The busy planner’s secret to lifelong clients

06 February 2017

Young woman working on a laptop at a cafe table

Gihan Perera

Gihan Perera is a futurist, conference speaker, author and consultant who gives business leaders a glimpse into what's ahead - and how they can become fit for the future.

Providing added value to your clients can be as easy as simply staying in touch with them. Here are four easy tips to do just that.

In a business environment where clients have more choices and information than ever before, keeping in touch with clients – and providing value – is not just about FoFA, the FSI Report, the Life Insurance Framework, the PJC Inquiry or compliance – it’s just good business.

Do your clients only hear from you when you send them a statement or invoice?

If so, you can do more – much more – to show them you’re a valued partner in planning their financial future. Focus on touch points that give them real value in a non-intrusive way.

Here are four things you could do regularly.

1. Daily: Do something thoughtful

Every day, take 10 minutes to do something thoughtful for one of your clients.

For example, send a Happy Birthday text, forward an interesting article you found, ‘like’ or comment something on Facebook or LinkedIn, send a thank you email, or introduce two people in your network to each other.

TIP: Use Nimble to keep track of your clients and have it prompt you with names of people/clients you haven’t contacted in a while.

2. Weekly: Send a thank you postcard

In an increasingly digital world, you will stand out by sending something physical.

Print your own postcards with, say, a picture and an inspiring quotation.

Use your own photographs or buy them online (Pixabay.com is free, and both BigStock.com and iStock.com are very affordable).

Add text to the picture using PowerPoint and save the slide as an image. Then send it to a local printer, along with your contact information for the back.

3. Monthly: Write a high-quality article

Write an educational article for your monthly client email newsletter.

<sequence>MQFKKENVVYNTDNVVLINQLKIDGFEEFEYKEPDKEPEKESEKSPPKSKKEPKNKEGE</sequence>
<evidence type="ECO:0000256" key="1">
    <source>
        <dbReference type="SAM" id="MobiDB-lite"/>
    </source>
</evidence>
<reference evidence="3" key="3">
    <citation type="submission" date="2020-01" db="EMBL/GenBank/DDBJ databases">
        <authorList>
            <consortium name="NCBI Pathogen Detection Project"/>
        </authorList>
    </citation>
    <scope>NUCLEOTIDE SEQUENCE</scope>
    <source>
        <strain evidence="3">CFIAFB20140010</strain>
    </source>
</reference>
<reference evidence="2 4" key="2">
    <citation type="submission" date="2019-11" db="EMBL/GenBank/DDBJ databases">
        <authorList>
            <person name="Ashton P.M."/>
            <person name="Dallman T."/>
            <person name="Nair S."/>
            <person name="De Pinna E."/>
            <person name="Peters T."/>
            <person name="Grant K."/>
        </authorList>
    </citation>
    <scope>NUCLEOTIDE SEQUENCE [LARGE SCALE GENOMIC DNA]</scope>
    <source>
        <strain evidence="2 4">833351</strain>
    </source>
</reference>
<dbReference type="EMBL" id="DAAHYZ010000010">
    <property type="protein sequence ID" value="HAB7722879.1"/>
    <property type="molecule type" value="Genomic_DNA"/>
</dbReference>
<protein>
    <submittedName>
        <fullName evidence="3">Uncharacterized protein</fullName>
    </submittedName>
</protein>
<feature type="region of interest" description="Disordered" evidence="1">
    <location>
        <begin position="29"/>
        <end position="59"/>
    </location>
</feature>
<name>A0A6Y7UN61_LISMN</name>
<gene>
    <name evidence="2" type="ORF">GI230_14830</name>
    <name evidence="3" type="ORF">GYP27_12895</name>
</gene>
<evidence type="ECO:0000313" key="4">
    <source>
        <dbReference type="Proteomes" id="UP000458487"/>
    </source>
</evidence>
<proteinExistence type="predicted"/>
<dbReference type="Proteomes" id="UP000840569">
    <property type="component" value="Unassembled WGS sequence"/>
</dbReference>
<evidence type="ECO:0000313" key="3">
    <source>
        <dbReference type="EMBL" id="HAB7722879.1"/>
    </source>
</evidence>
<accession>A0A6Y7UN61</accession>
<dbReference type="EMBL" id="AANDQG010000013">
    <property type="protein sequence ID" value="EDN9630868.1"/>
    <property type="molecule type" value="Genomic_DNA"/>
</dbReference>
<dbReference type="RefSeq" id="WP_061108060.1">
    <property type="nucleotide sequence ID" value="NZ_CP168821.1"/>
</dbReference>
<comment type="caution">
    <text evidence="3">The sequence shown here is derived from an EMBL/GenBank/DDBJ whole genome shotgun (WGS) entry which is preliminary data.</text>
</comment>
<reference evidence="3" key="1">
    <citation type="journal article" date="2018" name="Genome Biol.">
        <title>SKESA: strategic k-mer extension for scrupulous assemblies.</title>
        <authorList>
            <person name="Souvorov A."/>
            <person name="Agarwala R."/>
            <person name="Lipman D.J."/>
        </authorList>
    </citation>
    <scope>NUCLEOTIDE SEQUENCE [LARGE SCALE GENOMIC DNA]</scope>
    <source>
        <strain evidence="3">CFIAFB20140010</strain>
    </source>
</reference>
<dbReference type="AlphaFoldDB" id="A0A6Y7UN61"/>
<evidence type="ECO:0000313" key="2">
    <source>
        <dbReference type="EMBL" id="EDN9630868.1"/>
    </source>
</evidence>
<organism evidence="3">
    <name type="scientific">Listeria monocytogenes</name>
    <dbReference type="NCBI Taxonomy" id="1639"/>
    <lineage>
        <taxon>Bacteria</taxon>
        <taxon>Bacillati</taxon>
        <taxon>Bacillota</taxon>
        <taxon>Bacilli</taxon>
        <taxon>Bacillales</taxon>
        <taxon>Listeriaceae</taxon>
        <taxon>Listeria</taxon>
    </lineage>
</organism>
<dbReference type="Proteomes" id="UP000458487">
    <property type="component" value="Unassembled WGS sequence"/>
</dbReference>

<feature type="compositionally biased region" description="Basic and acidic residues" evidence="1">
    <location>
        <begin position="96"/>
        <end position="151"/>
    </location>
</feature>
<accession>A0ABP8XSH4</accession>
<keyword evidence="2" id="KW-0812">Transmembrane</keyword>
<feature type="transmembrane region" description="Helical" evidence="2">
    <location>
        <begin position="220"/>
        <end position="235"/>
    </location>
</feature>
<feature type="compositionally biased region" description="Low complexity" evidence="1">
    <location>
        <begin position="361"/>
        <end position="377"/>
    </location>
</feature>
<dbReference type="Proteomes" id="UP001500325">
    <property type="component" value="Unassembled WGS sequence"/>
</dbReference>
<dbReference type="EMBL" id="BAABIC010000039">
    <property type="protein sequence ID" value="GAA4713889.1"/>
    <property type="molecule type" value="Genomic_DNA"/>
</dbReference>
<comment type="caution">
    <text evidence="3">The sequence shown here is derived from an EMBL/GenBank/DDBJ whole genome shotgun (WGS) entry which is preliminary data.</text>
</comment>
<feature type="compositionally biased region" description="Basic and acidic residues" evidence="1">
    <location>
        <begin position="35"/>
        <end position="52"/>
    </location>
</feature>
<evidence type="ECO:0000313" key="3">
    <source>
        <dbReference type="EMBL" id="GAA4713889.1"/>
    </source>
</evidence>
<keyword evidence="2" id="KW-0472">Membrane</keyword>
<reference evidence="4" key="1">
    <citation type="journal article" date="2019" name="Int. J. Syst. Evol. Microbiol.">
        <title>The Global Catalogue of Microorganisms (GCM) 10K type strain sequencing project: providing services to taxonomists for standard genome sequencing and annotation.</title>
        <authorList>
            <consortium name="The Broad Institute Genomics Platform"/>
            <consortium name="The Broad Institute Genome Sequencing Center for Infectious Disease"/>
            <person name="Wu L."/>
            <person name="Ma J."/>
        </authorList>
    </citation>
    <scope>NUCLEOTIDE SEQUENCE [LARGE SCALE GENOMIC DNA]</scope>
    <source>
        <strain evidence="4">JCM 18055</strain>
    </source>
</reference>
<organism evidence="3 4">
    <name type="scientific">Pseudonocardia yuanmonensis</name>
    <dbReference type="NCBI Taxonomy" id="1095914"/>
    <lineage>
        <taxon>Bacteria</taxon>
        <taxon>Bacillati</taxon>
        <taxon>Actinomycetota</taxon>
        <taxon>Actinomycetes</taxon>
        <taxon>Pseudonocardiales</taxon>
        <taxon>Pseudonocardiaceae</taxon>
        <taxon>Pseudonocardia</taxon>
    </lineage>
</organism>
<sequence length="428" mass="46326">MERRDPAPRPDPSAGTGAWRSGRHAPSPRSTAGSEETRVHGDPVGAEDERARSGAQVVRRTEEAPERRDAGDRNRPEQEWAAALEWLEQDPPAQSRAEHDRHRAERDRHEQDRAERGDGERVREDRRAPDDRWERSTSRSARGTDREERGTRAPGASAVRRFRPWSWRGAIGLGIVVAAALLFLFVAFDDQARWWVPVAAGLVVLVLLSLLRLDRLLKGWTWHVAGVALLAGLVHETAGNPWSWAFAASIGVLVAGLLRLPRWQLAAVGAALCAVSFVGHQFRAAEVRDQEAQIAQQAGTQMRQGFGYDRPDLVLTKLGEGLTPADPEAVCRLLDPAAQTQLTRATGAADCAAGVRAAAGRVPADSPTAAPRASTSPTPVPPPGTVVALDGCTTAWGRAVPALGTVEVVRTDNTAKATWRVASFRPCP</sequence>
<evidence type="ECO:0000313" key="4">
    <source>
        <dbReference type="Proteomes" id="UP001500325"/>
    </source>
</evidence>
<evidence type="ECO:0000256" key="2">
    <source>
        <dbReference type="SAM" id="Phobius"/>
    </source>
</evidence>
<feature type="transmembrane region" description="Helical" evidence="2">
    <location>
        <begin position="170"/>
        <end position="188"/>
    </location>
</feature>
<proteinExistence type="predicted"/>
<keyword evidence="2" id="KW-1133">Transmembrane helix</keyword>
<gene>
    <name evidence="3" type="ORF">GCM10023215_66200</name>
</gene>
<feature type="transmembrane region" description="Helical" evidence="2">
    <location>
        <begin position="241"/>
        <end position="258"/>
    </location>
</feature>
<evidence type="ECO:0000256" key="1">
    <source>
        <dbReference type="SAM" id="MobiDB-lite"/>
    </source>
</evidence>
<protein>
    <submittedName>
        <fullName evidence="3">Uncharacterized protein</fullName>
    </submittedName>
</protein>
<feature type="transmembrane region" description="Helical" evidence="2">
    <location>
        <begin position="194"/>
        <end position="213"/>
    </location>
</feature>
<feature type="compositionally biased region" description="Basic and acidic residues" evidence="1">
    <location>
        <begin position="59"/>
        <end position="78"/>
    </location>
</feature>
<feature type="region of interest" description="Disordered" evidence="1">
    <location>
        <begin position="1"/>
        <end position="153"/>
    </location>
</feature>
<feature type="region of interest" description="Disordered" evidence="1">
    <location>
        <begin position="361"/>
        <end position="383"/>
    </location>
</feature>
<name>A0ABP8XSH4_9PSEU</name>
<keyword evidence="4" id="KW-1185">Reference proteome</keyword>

This is something more detailed and valuable than the articles you publish in public places, like your blog or public email newsletter.

Even if you’re not an expert writer, it doesn’t take much to write a useful article, because you know so much that your clients want to know.

You may even decide to write up a client case study, revealing how your advice helped the client. Remember though, you’ll need to protect the identity of the client, so don’t use their real name. It also doesn’t hurt to seek approval from the client to publish their case study.

For inspiration, go to your local newsagent, pick up the latest issue of a popular magazine, look at the headlines on the cover, and adapt one of them for your use.

For example, a recent issue of a popular women’s magazine had these headlines:

  • Bye-Bye Belly! 3 new easy ways to lose it
  • Party dresses that flirt for you
  • Cameron Diaz – Even more reasons to love her

With a bit of creativity, these could become:

  • Bye-Bye Debt! 3 new easy ways to lose it
  • Super strategies that grow for you
  • Self-Managed Super Funds – Even more reasons to love them

Of course, you have to be careful what you write, to avoid breaching legislation, dealer group rules, and so on. But don’t let that stop you from writing at all.

4. Quarterly: Run a client webinar

Every three months, run a special client-only webinar to give your clients a market briefing.

You can present it yourself using internal experts or (better) invite external experts.

Use this webinar to inform and educate clients, not to promote yourself.

But of course, you promote yourself automatically by positioning yourself as an expert, an authority and a trusted adviser.

Two bonus ideas

  1. Invite key referral partners as expert guests, and ask them to invite their clients as well. It makes them look good to their clients, makes you look good to yours, and gives prospective clients a taste of what you do.
  2. Keep the webinar private for your clients (that’s the point – to add value to them), but allow them to each invite a friend or two. This is better than just asking clients for referrals, because the client is doing a favour for their friend, not for you.

Which of these ideas can you use?

Even if you can’t use these exact ideas, don’t discard them too soon.

For example, if you don’t know how to run webinars, take the time to learn – it’s not hard, not expensive, and the benefits far outweigh the cost of the initial learning curve.

Whatever you do, make sure you’re creating regular touch points with clients, to keep adding value and reinforcing your role as their partner on their financial journey.

 

 

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